Amazon, a major online retailer, has announced plans to close three warehouses in the UK, potentially jeopardising 1,200 employment.
The business did add that during the following three years, it intended to open two new centres and create 2,500 jobs.
The three warehouses that are closing are located in the west of Scotland at Gourock, Doncaster, and Hemel Hempstead.
The company stated that employees at the closing sites would have the option to transfer to other Amazon locations.
In an effort to slash expenses, Amazon said last week that it will be eliminating more than 18,000 employees globally, which would be a record for the company.
According to an Amazon spokeswoman, the decision to close the UK warehouses was reached following an analysis of the company’s operations in the nation and was “totally unrelated” to the larger reductions, which largely affect office workers.
Peddimore, West Midlands, and Stockton-on-Tees, County Durham, were chosen as the locations for the new warehouses, which the company described as “state-of-the-art” robotic facilities.
“We’re always evaluating our network to make sure it fits our business needs and to improve the experience for our employees and customers,” the company said.
During the epidemic, Amazon, which debuted in the UK in 1998, saw fast growth.
Around 70,000 people are employed by it in the UK as of right now, including 400 in the Doncaster centre, 500 at Hemel Hempstead, and 300 at Gourock.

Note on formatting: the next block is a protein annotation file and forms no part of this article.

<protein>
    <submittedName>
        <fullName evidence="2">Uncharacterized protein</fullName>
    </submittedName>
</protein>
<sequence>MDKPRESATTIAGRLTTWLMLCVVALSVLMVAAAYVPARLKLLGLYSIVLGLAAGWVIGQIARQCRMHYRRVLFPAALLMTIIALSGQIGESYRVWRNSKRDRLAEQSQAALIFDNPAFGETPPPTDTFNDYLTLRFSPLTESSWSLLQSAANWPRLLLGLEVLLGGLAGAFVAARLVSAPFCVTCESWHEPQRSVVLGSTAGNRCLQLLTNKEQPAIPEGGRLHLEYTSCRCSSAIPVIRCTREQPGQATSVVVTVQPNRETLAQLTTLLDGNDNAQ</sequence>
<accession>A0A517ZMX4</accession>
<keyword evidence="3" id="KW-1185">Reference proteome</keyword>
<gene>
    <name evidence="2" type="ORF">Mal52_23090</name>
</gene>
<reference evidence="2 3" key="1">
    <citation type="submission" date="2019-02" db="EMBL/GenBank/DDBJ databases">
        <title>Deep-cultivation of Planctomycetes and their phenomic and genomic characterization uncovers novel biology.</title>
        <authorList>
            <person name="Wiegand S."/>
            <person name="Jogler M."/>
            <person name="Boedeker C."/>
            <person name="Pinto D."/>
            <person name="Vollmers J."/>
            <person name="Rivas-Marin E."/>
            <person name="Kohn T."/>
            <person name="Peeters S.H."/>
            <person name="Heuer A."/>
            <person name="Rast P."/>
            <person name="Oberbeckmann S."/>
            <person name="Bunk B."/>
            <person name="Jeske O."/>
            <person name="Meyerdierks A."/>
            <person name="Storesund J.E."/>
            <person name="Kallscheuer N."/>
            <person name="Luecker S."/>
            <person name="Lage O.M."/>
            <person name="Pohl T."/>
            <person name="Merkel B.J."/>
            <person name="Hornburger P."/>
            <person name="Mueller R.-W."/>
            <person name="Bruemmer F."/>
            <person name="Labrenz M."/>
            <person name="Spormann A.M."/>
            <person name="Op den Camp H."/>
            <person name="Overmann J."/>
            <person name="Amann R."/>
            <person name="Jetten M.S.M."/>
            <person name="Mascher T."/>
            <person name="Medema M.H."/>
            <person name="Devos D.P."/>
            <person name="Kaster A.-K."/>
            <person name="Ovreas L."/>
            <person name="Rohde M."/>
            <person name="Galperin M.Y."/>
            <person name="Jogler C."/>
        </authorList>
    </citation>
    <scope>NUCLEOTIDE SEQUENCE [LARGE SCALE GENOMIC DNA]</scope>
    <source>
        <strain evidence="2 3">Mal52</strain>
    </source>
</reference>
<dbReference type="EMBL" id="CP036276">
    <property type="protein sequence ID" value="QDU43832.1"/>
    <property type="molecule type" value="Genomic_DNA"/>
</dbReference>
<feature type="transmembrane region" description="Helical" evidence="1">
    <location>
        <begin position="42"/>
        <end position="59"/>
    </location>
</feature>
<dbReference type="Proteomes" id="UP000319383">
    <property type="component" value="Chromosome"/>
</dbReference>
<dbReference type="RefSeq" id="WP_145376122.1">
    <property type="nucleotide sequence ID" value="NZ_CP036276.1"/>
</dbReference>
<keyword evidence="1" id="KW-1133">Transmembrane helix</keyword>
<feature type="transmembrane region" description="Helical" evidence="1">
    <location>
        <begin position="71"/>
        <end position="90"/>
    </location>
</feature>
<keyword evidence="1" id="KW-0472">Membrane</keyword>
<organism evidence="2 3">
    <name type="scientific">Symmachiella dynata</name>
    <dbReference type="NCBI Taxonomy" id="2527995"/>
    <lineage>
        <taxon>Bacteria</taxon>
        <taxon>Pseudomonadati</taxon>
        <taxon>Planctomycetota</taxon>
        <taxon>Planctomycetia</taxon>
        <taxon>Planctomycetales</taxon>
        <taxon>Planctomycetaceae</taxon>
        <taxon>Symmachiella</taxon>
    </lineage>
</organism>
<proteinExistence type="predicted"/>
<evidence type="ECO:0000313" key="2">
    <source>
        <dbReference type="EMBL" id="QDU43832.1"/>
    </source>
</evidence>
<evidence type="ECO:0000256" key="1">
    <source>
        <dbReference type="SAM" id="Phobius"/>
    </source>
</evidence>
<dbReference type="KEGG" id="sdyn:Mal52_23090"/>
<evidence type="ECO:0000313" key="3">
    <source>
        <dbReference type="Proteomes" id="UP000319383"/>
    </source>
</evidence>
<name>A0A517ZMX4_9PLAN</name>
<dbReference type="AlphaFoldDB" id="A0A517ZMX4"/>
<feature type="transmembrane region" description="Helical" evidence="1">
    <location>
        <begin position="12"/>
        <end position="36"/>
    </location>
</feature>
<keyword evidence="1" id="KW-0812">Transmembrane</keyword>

The company runs two other facilities in Doncaster and one in Dunstable, which is roughly 20 minutes’ drive from Hemel Hempstead. According to Amazon, these locations may be able to accommodate workers impacted by the closures.
The actions, according to Steve Garelick, a GMB union representative for Hemel Hempstead, are a “genuine kick in the teeth for Amazon personnel who worked themselves into the ground during the festive rush.”
Further away from their homes, he continued, jobs can be challenging for employees to accept.
Hard-working Amazon employees cannot be expected to abruptly uproot and move to a different fulfilment centre that may be located far away, he said.
Since the outbreak, Amazon has under under increasing pressure about workers’ rights.
The Coventry warehouse’s hundreds of employees decided last month to go on strike, which is thought to be the first time the business has done so in the UK. The strike, which is a result of a dispute over wages, is scheduled for January 25.
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